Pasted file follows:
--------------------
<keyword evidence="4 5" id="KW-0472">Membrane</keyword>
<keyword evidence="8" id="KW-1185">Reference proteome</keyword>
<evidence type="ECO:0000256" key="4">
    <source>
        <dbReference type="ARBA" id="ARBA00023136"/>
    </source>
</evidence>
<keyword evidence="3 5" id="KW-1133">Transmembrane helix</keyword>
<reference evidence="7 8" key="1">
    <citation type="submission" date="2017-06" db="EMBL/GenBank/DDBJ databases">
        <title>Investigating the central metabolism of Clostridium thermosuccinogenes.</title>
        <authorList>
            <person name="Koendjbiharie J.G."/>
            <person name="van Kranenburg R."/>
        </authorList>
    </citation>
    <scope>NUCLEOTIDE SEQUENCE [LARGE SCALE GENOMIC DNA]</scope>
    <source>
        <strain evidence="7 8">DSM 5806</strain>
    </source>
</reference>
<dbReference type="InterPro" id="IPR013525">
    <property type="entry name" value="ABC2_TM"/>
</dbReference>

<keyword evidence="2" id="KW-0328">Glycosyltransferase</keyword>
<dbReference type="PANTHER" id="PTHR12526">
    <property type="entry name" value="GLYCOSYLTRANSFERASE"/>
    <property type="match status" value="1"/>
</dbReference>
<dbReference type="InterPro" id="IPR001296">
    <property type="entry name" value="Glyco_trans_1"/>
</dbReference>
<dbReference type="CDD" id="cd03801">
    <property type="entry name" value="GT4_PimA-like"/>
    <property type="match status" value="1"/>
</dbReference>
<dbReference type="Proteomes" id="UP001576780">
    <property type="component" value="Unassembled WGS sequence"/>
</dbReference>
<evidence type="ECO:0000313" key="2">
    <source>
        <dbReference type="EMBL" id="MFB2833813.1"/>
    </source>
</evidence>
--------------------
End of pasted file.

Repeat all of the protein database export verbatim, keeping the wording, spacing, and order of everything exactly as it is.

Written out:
<keyword evidence="4 5" id="KW-0472">Membrane</keyword>
<keyword evidence="8" id="KW-1185">Reference proteome</keyword>
<evidence type="ECO:0000256" key="4">
    <source>
        <dbReference type="ARBA" id="ARBA00023136"/>
    </source>
</evidence>
<keyword evidence="3 5" id="KW-1133">Transmembrane helix</keyword>
<reference evidence="7 8" key="1">
    <citation type="submission" date="2017-06" db="EMBL/GenBank/DDBJ databases">
        <title>Investigating the central metabolism of Clostridium thermosuccinogenes.</title>
        <authorList>
            <person name="Koendjbiharie J.G."/>
            <person name="van Kranenburg R."/>
        </authorList>
    </citation>
    <scope>NUCLEOTIDE SEQUENCE [LARGE SCALE GENOMIC DNA]</scope>
    <source>
        <strain evidence="7 8">DSM 5806</strain>
    </source>
</reference>
<dbReference type="InterPro" id="IPR013525">
    <property type="entry name" value="ABC2_TM"/>
</dbReference>

<keyword evidence="2" id="KW-0328">Glycosyltransferase</keyword>
<dbReference type="PANTHER" id="PTHR12526">
    <property type="entry name" value="GLYCOSYLTRANSFERASE"/>
    <property type="match status" value="1"/>
</dbReference>
<dbReference type="InterPro" id="IPR001296">
    <property type="entry name" value="Glyco_trans_1"/>
</dbReference>
<dbReference type="CDD" id="cd03801">
    <property type="entry name" value="GT4_PimA-like"/>
    <property type="match status" value="1"/>
</dbReference>
<dbReference type="Proteomes" id="UP001576780">
    <property type="component" value="Unassembled WGS sequence"/>
</dbReference>
<evidence type="ECO:0000313" key="2">
    <source>
        <dbReference type="EMBL" id="MFB2833813.1"/>
    </source>
</evidence>